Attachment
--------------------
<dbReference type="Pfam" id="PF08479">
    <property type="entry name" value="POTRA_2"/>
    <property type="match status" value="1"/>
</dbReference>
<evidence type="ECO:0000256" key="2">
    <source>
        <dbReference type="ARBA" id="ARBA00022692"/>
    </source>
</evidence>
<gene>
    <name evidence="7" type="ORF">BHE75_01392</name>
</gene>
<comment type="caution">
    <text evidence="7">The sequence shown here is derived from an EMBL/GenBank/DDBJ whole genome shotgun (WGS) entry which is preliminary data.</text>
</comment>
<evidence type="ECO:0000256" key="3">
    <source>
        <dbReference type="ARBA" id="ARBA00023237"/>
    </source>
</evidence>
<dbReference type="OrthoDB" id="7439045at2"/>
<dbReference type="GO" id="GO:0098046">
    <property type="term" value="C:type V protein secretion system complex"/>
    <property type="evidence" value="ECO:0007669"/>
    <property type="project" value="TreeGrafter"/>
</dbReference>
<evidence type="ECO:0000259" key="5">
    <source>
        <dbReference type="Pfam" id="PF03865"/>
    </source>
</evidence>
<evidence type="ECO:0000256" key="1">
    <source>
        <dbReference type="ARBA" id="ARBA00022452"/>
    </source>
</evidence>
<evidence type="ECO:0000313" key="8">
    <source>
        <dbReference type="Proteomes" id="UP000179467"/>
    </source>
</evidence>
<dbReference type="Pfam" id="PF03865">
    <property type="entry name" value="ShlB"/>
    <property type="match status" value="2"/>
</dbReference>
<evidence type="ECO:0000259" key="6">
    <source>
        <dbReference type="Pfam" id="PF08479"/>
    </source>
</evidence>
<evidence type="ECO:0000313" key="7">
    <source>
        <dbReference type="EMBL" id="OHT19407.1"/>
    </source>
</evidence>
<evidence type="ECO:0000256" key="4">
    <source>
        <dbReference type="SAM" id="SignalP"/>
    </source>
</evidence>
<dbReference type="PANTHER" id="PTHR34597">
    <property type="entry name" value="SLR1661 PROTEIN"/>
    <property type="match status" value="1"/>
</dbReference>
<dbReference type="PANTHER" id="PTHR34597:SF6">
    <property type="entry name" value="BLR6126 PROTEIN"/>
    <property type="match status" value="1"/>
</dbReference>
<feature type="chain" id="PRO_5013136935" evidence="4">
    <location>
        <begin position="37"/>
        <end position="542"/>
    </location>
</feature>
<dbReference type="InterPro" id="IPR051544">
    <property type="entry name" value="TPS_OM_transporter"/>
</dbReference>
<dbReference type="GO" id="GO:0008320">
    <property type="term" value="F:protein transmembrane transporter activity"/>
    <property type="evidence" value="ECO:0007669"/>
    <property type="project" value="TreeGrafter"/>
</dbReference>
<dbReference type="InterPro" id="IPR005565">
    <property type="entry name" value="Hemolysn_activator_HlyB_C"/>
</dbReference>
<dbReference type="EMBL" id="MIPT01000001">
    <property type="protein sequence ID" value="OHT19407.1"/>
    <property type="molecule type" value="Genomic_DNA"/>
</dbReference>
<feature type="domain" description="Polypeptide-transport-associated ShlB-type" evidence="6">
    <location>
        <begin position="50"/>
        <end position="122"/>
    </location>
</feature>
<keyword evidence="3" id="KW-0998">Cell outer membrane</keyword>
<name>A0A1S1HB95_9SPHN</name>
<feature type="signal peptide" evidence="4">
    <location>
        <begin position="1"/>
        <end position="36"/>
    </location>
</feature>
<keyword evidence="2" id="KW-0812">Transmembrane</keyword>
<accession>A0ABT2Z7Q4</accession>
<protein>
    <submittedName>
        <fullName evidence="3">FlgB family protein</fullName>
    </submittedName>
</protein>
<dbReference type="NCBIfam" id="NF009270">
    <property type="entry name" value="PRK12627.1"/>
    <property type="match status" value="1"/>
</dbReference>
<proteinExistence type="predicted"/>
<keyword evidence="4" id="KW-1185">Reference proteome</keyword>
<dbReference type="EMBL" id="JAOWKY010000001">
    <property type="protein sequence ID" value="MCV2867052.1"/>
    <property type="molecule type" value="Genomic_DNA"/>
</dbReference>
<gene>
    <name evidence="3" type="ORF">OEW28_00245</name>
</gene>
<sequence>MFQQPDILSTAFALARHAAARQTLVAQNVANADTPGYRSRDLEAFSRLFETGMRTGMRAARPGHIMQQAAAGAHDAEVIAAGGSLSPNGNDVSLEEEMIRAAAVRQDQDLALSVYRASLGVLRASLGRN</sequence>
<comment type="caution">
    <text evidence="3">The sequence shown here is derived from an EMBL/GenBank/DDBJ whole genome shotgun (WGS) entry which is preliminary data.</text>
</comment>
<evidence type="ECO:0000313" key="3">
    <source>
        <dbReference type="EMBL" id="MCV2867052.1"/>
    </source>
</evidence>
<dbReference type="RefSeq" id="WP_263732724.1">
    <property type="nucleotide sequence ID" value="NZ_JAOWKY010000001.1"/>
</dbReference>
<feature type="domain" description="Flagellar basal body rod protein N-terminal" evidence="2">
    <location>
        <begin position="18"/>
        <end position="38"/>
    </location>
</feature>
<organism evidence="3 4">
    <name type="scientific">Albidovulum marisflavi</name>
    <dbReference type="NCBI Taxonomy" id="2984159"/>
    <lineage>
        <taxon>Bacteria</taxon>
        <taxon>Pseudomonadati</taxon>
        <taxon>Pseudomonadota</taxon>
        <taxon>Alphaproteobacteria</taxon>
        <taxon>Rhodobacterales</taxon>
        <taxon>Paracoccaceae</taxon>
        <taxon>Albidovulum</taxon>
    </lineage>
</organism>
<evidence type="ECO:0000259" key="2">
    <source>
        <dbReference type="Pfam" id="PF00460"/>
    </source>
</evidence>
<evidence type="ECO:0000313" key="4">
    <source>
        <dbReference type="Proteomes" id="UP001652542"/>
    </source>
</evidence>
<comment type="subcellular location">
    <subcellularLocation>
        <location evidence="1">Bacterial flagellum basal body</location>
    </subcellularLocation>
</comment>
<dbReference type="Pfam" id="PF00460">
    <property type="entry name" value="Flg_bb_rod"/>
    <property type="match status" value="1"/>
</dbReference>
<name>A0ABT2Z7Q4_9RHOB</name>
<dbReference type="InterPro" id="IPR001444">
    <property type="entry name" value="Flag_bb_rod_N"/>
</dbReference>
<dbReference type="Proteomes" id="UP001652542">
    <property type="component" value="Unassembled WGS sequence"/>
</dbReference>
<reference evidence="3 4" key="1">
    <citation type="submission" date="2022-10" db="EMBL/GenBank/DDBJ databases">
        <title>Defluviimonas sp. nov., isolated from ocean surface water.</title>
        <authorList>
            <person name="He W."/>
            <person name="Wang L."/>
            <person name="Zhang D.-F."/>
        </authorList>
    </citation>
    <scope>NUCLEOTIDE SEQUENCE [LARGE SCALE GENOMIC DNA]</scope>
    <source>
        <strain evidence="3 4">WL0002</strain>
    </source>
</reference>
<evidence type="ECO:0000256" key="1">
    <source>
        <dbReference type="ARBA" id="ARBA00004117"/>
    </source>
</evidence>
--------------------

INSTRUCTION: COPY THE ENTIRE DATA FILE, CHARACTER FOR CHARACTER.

<dbReference type="Pfam" id="PF08479">
    <property type="entry name" value="POTRA_2"/>
    <property type="match status" value="1"/>
</dbReference>
<evidence type="ECO:0000256" key="2">
    <source>
        <dbReference type="ARBA" id="ARBA00022692"/>
    </source>
</evidence>
<gene>
    <name evidence="7" type="ORF">BHE75_01392</name>
</gene>
<comment type="caution">
    <text evidence="7">The sequence shown here is derived from an EMBL/GenBank/DDBJ whole genome shotgun (WGS) entry which is preliminary data.</text>
</comment>
<evidence type="ECO:0000256" key="3">
    <source>
        <dbReference type="ARBA" id="ARBA00023237"/>
    </source>
</evidence>
<dbReference type="OrthoDB" id="7439045at2"/>
<dbReference type="GO" id="GO:0098046">
    <property type="term" value="C:type V protein secretion system complex"/>
    <property type="evidence" value="ECO:0007669"/>
    <property type="project" value="TreeGrafter"/>
</dbReference>
<evidence type="ECO:0000259" key="5">
    <source>
        <dbReference type="Pfam" id="PF03865"/>
    </source>
</evidence>
<evidence type="ECO:0000256" key="1">
    <source>
        <dbReference type="ARBA" id="ARBA00022452"/>
    </source>
</evidence>
<evidence type="ECO:0000313" key="8">
    <source>
        <dbReference type="Proteomes" id="UP000179467"/>
    </source>
</evidence>
<dbReference type="Pfam" id="PF03865">
    <property type="entry name" value="ShlB"/>
    <property type="match status" value="2"/>
</dbReference>
<evidence type="ECO:0000259" key="6">
    <source>
        <dbReference type="Pfam" id="PF08479"/>
    </source>
</evidence>
<evidence type="ECO:0000313" key="7">
    <source>
        <dbReference type="EMBL" id="OHT19407.1"/>
    </source>
</evidence>
<evidence type="ECO:0000256" key="4">
    <source>
        <dbReference type="SAM" id="SignalP"/>
    </source>
</evidence>
<dbReference type="PANTHER" id="PTHR34597">
    <property type="entry name" value="SLR1661 PROTEIN"/>
    <property type="match status" value="1"/>
</dbReference>
<dbReference type="PANTHER" id="PTHR34597:SF6">
    <property type="entry name" value="BLR6126 PROTEIN"/>
    <property type="match status" value="1"/>
</dbReference>
<feature type="chain" id="PRO_5013136935" evidence="4">
    <location>
        <begin position="37"/>
        <end position="542"/>
    </location>
</feature>
<dbReference type="InterPro" id="IPR051544">
    <property type="entry name" value="TPS_OM_transporter"/>
</dbReference>
<dbReference type="GO" id="GO:0008320">
    <property type="term" value="F:protein transmembrane transporter activity"/>
    <property type="evidence" value="ECO:0007669"/>
    <property type="project" value="TreeGrafter"/>
</dbReference>
<dbReference type="InterPro" id="IPR005565">
    <property type="entry name" value="Hemolysn_activator_HlyB_C"/>
</dbReference>
<dbReference type="EMBL" id="MIPT01000001">
    <property type="protein sequence ID" value="OHT19407.1"/>
    <property type="molecule type" value="Genomic_DNA"/>
</dbReference>
<feature type="domain" description="Polypeptide-transport-associated ShlB-type" evidence="6">
    <location>
        <begin position="50"/>
        <end position="122"/>
    </location>
</feature>
<keyword evidence="3" id="KW-0998">Cell outer membrane</keyword>
<name>A0A1S1HB95_9SPHN</name>
<feature type="signal peptide" evidence="4">
    <location>
        <begin position="1"/>
        <end position="36"/>
    </location>
</feature>
<keyword evidence="2" id="KW-0812">Transmembrane</keyword>
<accession>A0ABT2Z7Q4</accession>
<protein>
    <submittedName>
        <fullName evidence="3">FlgB family protein</fullName>
    </submittedName>
</protein>
<dbReference type="NCBIfam" id="NF009270">
    <property type="entry name" value="PRK12627.1"/>
    <property type="match status" value="1"/>
</dbReference>
<proteinExistence type="predicted"/>
<keyword evidence="4" id="KW-1185">Reference proteome</keyword>
<dbReference type="EMBL" id="JAOWKY010000001">
    <property type="protein sequence ID" value="MCV2867052.1"/>
    <property type="molecule type" value="Genomic_DNA"/>
</dbReference>
<gene>
    <name evidence="3" type="ORF">OEW28_00245</name>
</gene>
<sequence>MFQQPDILSTAFALARHAAARQTLVAQNVANADTPGYRSRDLEAFSRLFETGMRTGMRAARPGHIMQQAAAGAHDAEVIAAGGSLSPNGNDVSLEEEMIRAAAVRQDQDLALSVYRASLGVLRASLGRN</sequence>
<comment type="caution">
    <text evidence="3">The sequence shown here is derived from an EMBL/GenBank/DDBJ whole genome shotgun (WGS) entry which is preliminary data.</text>
</comment>
<evidence type="ECO:0000313" key="3">
    <source>
        <dbReference type="EMBL" id="MCV2867052.1"/>
    </source>
</evidence>
<dbReference type="RefSeq" id="WP_263732724.1">
    <property type="nucleotide sequence ID" value="NZ_JAOWKY010000001.1"/>
</dbReference>
<feature type="domain" description="Flagellar basal body rod protein N-terminal" evidence="2">
    <location>
        <begin position="18"/>
        <end position="38"/>
    </location>
</feature>
<organism evidence="3 4">
    <name type="scientific">Albidovulum marisflavi</name>
    <dbReference type="NCBI Taxonomy" id="2984159"/>
    <lineage>
        <taxon>Bacteria</taxon>
        <taxon>Pseudomonadati</taxon>
        <taxon>Pseudomonadota</taxon>
        <taxon>Alphaproteobacteria</taxon>
        <taxon>Rhodobacterales</taxon>
        <taxon>Paracoccaceae</taxon>
        <taxon>Albidovulum</taxon>
    </lineage>
</organism>
<evidence type="ECO:0000259" key="2">
    <source>
        <dbReference type="Pfam" id="PF00460"/>
    </source>
</evidence>
<evidence type="ECO:0000313" key="4">
    <source>
        <dbReference type="Proteomes" id="UP001652542"/>
    </source>
</evidence>
<comment type="subcellular location">
    <subcellularLocation>
        <location evidence="1">Bacterial flagellum basal body</location>
    </subcellularLocation>
</comment>
<dbReference type="Pfam" id="PF00460">
    <property type="entry name" value="Flg_bb_rod"/>
    <property type="match status" value="1"/>
</dbReference>
<name>A0ABT2Z7Q4_9RHOB</name>
<dbReference type="InterPro" id="IPR001444">
    <property type="entry name" value="Flag_bb_rod_N"/>
</dbReference>
<dbReference type="Proteomes" id="UP001652542">
    <property type="component" value="Unassembled WGS sequence"/>
</dbReference>
<reference evidence="3 4" key="1">
    <citation type="submission" date="2022-10" db="EMBL/GenBank/DDBJ databases">
        <title>Defluviimonas sp. nov., isolated from ocean surface water.</title>
        <authorList>
            <person name="He W."/>
            <person name="Wang L."/>
            <person name="Zhang D.-F."/>
        </authorList>
    </citation>
    <scope>NUCLEOTIDE SEQUENCE [LARGE SCALE GENOMIC DNA]</scope>
    <source>
        <strain evidence="3 4">WL0002</strain>
    </source>
</reference>
<evidence type="ECO:0000256" key="1">
    <source>
        <dbReference type="ARBA" id="ARBA00004117"/>
    </source>
</evidence>